UPDATE: Roch Kubatko of MASNSports.com reports that Orioles manager Buck Showalter and longtime scout Fred Ferreira watched Ramirez take batting practice shortly after the Winter Meetings. It isn’t clear whether they have legitimate interest or this was just a matter of due diligence.
4:00 PM: Manny Ramirez is scheduled to hold a workout for MLB teams later this month, but a couple teams are already getting a headstart on their evaluation process.
Enrique Rojas of ESPN Deportes reports (link in Spanish) that the Orioles and Blue Jays have sent scouts to watch Ramirez hit in an indoor hitting cage in Miami.
Ramirez was officially reinstated from the voluntary retirement list last month. While he was initially expected to serve a 100-game suspension for a second positive test related to performance-enhancing drugs, MLB has since ruled that because he sat out nearly the entire 2011 season, he’ll instead serve a 50-game penalty. However, the clock on his suspension won’t begin until he signs with a team. Not surprisingly, interest is lacking.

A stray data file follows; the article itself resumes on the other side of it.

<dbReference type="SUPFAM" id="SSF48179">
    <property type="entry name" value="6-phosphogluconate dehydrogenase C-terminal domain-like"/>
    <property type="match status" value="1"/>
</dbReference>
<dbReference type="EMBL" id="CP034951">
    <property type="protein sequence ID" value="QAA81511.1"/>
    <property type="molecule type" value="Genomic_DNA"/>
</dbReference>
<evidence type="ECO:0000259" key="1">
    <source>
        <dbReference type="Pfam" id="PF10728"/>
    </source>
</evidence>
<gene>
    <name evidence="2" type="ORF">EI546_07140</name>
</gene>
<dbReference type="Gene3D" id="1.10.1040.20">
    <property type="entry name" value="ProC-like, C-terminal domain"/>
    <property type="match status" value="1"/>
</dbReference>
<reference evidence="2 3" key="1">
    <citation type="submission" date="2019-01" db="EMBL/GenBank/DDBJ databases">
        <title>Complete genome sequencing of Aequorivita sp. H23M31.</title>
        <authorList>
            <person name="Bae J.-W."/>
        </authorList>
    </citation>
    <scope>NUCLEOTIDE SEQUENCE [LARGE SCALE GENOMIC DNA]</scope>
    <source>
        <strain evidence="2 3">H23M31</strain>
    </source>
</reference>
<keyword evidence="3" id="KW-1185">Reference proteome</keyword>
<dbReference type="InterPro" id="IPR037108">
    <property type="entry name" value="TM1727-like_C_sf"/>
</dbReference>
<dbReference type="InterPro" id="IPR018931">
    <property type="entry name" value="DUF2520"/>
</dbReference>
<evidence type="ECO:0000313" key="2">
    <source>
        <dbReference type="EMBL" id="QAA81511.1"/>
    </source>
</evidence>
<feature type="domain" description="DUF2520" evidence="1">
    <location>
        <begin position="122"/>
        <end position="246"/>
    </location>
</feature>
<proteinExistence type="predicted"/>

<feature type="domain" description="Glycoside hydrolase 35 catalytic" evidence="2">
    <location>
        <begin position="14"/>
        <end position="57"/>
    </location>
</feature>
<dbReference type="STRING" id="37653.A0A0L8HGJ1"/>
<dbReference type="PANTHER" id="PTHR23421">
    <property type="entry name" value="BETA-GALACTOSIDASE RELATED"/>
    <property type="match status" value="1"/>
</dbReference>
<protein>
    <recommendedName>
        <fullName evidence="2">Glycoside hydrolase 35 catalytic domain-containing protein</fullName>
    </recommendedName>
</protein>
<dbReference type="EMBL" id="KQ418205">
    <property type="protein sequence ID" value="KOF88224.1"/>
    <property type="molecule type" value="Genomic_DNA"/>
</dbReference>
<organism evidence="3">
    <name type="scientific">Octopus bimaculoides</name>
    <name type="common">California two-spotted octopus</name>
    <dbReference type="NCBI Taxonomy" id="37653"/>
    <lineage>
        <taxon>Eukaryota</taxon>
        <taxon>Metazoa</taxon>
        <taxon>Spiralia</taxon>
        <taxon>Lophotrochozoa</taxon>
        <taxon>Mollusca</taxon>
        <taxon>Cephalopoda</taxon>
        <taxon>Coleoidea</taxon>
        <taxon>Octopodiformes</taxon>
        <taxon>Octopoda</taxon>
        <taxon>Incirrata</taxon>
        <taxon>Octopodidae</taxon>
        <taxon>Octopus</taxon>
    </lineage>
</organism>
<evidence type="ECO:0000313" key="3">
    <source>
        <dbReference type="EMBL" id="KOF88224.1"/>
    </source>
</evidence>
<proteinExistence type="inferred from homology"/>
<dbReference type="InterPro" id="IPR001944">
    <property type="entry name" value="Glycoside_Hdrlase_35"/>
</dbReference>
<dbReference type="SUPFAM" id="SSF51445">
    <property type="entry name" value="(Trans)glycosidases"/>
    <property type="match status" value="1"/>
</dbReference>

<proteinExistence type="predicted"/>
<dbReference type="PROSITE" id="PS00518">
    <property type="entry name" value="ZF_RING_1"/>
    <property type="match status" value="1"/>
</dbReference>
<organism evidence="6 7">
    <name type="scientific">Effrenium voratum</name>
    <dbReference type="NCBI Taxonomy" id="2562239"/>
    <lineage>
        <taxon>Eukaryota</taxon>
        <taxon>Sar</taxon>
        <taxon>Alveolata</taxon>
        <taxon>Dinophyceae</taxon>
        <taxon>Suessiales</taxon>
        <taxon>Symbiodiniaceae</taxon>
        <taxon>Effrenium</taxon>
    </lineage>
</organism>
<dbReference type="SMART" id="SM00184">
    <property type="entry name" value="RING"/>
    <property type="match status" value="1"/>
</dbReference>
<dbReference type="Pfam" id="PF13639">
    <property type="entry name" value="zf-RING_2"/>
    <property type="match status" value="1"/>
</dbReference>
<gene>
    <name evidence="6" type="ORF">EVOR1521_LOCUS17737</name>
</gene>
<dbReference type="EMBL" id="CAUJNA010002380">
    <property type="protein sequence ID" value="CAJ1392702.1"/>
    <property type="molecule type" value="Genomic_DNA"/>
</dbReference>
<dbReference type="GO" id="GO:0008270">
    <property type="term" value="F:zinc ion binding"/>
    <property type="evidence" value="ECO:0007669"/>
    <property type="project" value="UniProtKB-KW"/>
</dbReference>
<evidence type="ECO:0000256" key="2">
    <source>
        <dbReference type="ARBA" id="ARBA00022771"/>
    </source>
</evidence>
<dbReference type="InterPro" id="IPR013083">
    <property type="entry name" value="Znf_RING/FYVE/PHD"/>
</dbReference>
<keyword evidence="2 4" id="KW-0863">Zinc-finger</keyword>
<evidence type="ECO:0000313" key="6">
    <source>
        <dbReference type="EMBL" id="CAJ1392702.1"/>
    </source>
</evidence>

Ramirez turns 40 in May and considering the wealth of alternatives among aging free agent DH-types, a minor league deal is probably the best-case scenario.
The wave of defensive shifts we’ve seen over the past few years has led to a lot of armchair hitting coaches demanding that players bunt to beat it. This is easier said than done, however.
The shift happens because certain hitters tend to pull the ball. Certain hitters tend to pull the ball because pulling the ball is what happens when one gets a strong, quick swing on a pitch one identifies early and which one endeavors to send as far away from home plate as possible. Which is to say that pulling is a skill that is good to have and which is strongly selected for among hitters.
In light of that, “why not just bunt to beat the shift” takes are kind of lazy. Bunting is hard! And it is not a thing guys who get shifted a lot are good at. Most of the time asking a player to do a thing he is not well-equipped to do is a bad idea. Indeed, a hitter voluntarily going away from his strength is something the defense would much prefer.
Most of the time anyway.
Last night Matt Carpenter made those armchair hitting coaches happy by laying down a bunt to beat the shift. And he laid it down so well that he ended up with a standup double:
One batter later Carpenter scored on a Starlin Castro error.
The shift giveth and the shift taketh away.